Thursday, May 31, 2018

Old-Style Children's Toy Box @ Shiroi Koibito Park [Sapporo, Hokkaido, Japan]

What relevance do toys have with a chocolate factory? Plenty as i recall loving milk chocolates as a kid and even though i find them a tad sweet nowadays; i have taken a gradual liking to bitter chocolates! 

Anyway, this children's toy box held a lot of classic toys that came from the Japanese imperial periods of Meiji, Taisho and Showa; for those who are better acquainted with Gregorian calendar, i am referring to year 1868 to 1989. 

Though i might not have lived THAT long, i can recognise some of the toys popular in my childhood; ultraman, astroboy etc. A few have regained popularity in recent years; like Pokemon! 

No idea why this monster was placed here and i am unaware of what show it belonged to! Anyone can help to enlighten as i don't think it's part of the alien / predatory film series?

Box compartments filled with childhood memories; mickey mouse, snoopy, winnie the pooh, characters from sesame street, doraemon etc. I can even recognise some of the toys that i actually still have in my parents' place! 

Strangely, i couldn't find my favourite manga character which, coincidentally, came from Japan! Maybe because it's not a good influence for kids. Want to guess which character? It's the dirty-minded five year old kid; crayon shin chan! 

Shelves full of toys from over the years! It's a bit cluttered as i was rushing for time; i didn't have the luxury to scroll through every single item.

Unless it caught my attention; e.g. darth vader surrounded by force lightning although he can't use the dark side power as his arms were already severed by Count Dooku.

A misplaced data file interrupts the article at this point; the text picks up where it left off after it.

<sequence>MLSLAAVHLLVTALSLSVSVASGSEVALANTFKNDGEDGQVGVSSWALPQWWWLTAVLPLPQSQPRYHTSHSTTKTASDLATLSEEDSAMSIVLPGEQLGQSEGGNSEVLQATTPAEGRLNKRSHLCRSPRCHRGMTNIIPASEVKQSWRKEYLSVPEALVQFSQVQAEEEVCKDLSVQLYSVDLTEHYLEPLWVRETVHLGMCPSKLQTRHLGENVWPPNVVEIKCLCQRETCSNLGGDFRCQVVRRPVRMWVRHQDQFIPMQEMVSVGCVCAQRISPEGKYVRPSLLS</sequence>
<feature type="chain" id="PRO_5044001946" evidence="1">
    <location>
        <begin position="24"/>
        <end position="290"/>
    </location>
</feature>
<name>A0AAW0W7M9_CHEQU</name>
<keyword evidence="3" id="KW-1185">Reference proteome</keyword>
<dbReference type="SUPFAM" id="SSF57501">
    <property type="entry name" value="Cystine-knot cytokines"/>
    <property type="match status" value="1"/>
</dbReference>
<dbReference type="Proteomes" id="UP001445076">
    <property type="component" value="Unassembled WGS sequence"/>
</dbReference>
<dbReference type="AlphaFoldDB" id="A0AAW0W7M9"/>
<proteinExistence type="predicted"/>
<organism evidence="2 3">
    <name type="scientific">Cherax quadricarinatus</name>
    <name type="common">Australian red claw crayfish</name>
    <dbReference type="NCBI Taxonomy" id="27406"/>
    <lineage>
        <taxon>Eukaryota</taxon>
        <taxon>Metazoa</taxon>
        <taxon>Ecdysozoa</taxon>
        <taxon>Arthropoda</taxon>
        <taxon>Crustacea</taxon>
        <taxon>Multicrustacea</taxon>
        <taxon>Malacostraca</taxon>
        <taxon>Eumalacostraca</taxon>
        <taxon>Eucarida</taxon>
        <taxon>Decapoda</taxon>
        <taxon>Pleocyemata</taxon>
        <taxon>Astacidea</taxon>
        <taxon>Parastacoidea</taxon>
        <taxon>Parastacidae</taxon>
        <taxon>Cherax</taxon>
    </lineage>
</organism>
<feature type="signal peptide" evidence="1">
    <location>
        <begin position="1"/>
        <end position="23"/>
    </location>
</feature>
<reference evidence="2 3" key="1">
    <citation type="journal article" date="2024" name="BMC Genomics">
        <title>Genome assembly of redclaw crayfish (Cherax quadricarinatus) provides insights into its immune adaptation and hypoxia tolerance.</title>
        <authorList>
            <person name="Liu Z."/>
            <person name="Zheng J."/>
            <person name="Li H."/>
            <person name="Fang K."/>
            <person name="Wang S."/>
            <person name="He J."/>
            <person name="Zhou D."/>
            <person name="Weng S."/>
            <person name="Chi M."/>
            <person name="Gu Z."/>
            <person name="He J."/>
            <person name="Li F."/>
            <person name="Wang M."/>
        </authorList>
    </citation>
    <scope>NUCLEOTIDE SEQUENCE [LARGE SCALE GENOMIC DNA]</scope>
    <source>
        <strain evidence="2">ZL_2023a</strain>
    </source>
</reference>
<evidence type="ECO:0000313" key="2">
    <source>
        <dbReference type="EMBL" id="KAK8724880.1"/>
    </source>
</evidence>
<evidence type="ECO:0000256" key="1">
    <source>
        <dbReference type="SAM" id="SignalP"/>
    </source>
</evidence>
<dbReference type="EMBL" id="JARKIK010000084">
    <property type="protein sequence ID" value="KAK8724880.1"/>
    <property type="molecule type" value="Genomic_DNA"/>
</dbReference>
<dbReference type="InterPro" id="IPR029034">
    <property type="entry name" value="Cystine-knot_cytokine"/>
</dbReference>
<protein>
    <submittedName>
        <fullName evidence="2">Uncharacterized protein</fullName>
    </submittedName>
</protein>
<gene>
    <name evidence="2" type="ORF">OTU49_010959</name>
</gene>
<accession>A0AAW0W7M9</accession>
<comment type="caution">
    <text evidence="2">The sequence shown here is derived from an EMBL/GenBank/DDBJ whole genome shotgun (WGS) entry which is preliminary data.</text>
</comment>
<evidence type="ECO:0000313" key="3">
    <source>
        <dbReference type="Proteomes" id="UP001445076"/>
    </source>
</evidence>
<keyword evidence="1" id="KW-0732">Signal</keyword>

An antique organ?

More familiar with the jukebox; up to the early 1990s, i still remember listening to music played by the coin-operated device. However, the gaining traction for MP3 quickened the death of this nostalgic instrument. 

Those interested in tin toys would be amazed by what they have in this toy box! Okay, maybe i exaggerated a little as this is the first time i am seeing so many on display! 

Housed on a large table with a glass / plastic cover, i counted a lot more war machines like warships, fighter planes which i presume were popular during the war times. 

I have seen them around even though i don't know if there's a name for such dolls. Omg, they belonged to a brand known as kewpie that 'debuted in 1908' according to Wikipedia and all the while, i thought kewpie is the brand of a personal-favourite salad dressing! 

A luggage with maybe a dozen footballs! I am no football fan and wouldn't recognise the significance of the signed balls. It's the brand of the luggage that took my breath away; a Louis Vuitton! 

Specially for football fans who might be interested to know more about the footballs.

Despite my lack of understanding for the game played on a soccer pitch chased by 11 players from two teams, i do know that Brazil footballers are known to be the best and the team has won the World Cup 5 times! 

More toys from eons ago.

Peko Chan - apparently a very famous mascot from a confectionery company! In my google search for the character, i chanced upon a website which provided a rather unbelievably scary background. You can read more here.

Mock up of a Japanese home in the past - kind of reminded me of the visit i made to the interesting Ghost Museum in Penang

Not sure if i should count a memorial of The Beatles as part of 'toys' even though music entertainment could also be considered as part of our childhood. 

On the bottom of the cupboard was a section dedicated to Princess Diana; wife to Prince Charles, mother to Prince William and the recently hitched Prince Harry. In my childhood, the real-life example of a princess for many kids is Princess Diana and for that, it's definitely deserving to include her in the Old-Style Children's Toy Box at Shiroi Koibito Park.


Level 2, Tudor House, Shiroi Koibito Park, 
Miyanosawa 2-jo 2-chome, Nishi-ku, 
Sapporo 063-0052, Hokkaido, Japan 

Nearest Subway Station 
Miyanosawa Subway Station (Tozai Line) 


Free Access! 

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